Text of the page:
Have you ever heard of a short story called Dial F for Frankenstein? Chances are you haven’t, as it is a minor story within the prolific oeuvre from the British author Arthur C. Clarke, a man most often remembered for having co-written the script for 2001: A Space Odyssey. Yet, would you believe me that such a brief tale was more influential than Kubrick’s film will ever be?
That might sound odd, but that’s until you learn that the decades-old story was paramount for the invention of a little thing called the World Wide Web.
The relation between the story and Berners-Lee’s invention becomes crystal clear as soon as you start reading Dial F for Frankenstein. The story focuses on a tech crew discussing the ramifications of their latest tech breakthrough: linking the world’s telecommunications system through satellites. Today, that might sound like an unimaginative story written by a ranting newbie. But in 1961, the story packed so much power that it impressed young Berners-Lee, who thought: “What if?”
Reading the story right now seems surreal. While we haven’t seen the global chaos described in it, the impact of such a network anticipated the internet’s prominence and ubiquity across all human activities. How could someone think of a story that accurately describes our life decades after? Simple, my friends: through the power of imagination.
At this point, you might be saying to yourself: “That’s nice and all, but what does that have to do with business growth?”. Incredibly enough, more than you can imagine.
The spark for innovation
How innovations come to be? While there isn’t a recipe, there is a general consensus that innovation results from a multi-step process that involves acquiring knowledge, exploring subjects, formulating hypotheses, trying and implementing solutions, and finally distributing the final product. The starting idea for the innovation, however, doesn’t come out of a procedure. That seed often comes from an unexpected bout of inspiration, a chance discovery when looking for something else, or after considerable exploration.
In the case of Berners-Lee and the World Wide Web, it’s clear that the spark for innovation came in the form of a short story. And it wasn’t the only case where that happened, mind you.
Jules Verne’s stories spawned numerous inventions, including the submarine and the helicopter. Douglas Adams’ Hitchhiker’s Guide to the Galaxy inspired the development of IBM’s Deep Blue and Google’s Deep Mind. The Metaverse came straight out of Neal Stephenson’s 1992 book Snow Crash. Even Star Trek has been recognized as an inspiration for an impressive list of products, including mobile phones, MP3s, and 3D printers.
These are just a few examples of world-shattering innovations coming to life out of sci-fi stories. There are plenty more out there, and I’m pretty sure that there are many more to come. Why? Because experts, futurologists, researchers, and companies still look to science fiction for inspiration. Does that mean you need to start reading Sequoia Nagamatsu, Adrian Tchaikovsky, or Matt Bell? Well, you definitely should, as you never know what you’ll get from them. But I’m signaling to something beyond sci-fi itself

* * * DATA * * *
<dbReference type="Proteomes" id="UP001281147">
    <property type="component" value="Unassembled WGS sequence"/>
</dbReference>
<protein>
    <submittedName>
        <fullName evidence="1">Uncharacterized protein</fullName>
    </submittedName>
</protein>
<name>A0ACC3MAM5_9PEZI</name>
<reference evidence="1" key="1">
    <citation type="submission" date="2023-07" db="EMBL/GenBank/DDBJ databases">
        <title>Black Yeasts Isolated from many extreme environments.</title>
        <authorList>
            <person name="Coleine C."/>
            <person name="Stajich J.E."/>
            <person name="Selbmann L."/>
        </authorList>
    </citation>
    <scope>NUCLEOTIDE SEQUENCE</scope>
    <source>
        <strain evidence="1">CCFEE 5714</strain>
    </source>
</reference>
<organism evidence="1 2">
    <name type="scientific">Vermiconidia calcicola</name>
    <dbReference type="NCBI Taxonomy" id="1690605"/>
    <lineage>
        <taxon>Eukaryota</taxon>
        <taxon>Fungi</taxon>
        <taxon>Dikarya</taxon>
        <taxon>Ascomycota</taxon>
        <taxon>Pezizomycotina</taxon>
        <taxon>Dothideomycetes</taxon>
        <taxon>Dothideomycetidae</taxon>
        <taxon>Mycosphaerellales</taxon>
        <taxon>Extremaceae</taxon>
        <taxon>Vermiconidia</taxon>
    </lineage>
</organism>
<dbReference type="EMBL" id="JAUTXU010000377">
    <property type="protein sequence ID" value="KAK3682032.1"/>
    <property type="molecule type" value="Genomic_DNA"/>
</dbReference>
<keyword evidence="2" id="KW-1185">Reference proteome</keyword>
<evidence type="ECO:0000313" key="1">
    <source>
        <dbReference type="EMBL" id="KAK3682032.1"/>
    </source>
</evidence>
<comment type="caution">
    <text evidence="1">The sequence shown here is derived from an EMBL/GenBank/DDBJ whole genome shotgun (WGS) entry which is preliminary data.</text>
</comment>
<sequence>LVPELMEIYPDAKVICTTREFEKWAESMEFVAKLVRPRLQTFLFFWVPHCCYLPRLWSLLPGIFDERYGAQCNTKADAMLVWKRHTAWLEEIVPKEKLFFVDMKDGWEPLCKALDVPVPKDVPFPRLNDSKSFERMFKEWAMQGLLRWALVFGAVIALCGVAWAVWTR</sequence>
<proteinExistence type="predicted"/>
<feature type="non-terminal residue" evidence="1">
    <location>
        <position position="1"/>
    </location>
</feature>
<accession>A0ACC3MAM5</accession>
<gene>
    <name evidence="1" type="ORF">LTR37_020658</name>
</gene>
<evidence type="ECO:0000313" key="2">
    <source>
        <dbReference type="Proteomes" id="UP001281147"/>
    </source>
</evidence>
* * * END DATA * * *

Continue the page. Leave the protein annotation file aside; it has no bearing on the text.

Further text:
The power of storytelling
Sci-fi is just one of the many ways in which we tell stories to one another. We are constantly telling each other stories not just through books, TV shows, and movies but also through the narratives we build through our attitudes and behaviors, both in “real life” and in digital channels (primarily social media). That’s hardly surprising. We are hardwired to do so to survive in our societies.
As Jonathan Gottschall, the author of the book The Storytelling Animal: How Stories Make Us Human, said in a PBS interview, “Little children come into the world, and they learn to make up stories, to tell stories, to live inside stories, and then make believe by nature, but not by nurture. It’s as natural and as reflexive for them as breathing.”. That’s how we end up educating ourselves, socializing, and even dreaming through stories.
When you put it like that, stories and storytelling have an immeasurable power in our daily lives, as they guide and build our different cosmovisions and roles in societal life. But what’s more important for businesses is that stories can also provide us with new horizons we can explore. In other words, certain types of stories can “suggest” paths forwards in a way akin to futurology. Martin Cooper, the cellphone inventor, said it best when recognizing Star Trek as a source of inspiration for his invention: “That was not fantasy to us, that was an objective.”
The power of storytelling, then, isn’t just reserved for the world we’re living in right now but also for shaping the future we want for ourselves. By imagining and telling ourselves new stories, we can devise different futures and start turning them into realities today. In that context, design fiction begins making a lot of sense, even for businesses.
What’s design fiction?
According to Wikipedia, design fiction is “a design practice aiming at exploring and criticizing possible futures by creating speculative, and often provocative, scenarios narrated through designed artifacts.” That’s a useful (albeit a little lifeless) description of what design fiction is, as it also implies what it can do for society and businesses in particular.
If you read between the lines, then you’ll see that design fiction allows you to create fictional stories about futures that don’t exist just yet. Then, you can use those fictional stories to define the new horizons you can lead your business to — just like Martin Cooper and Star Trek!
Why use design fiction?
The general goal of design fiction is to foster debates around wild futuristic ideas, so it expands the boundaries of what we perceive as possible.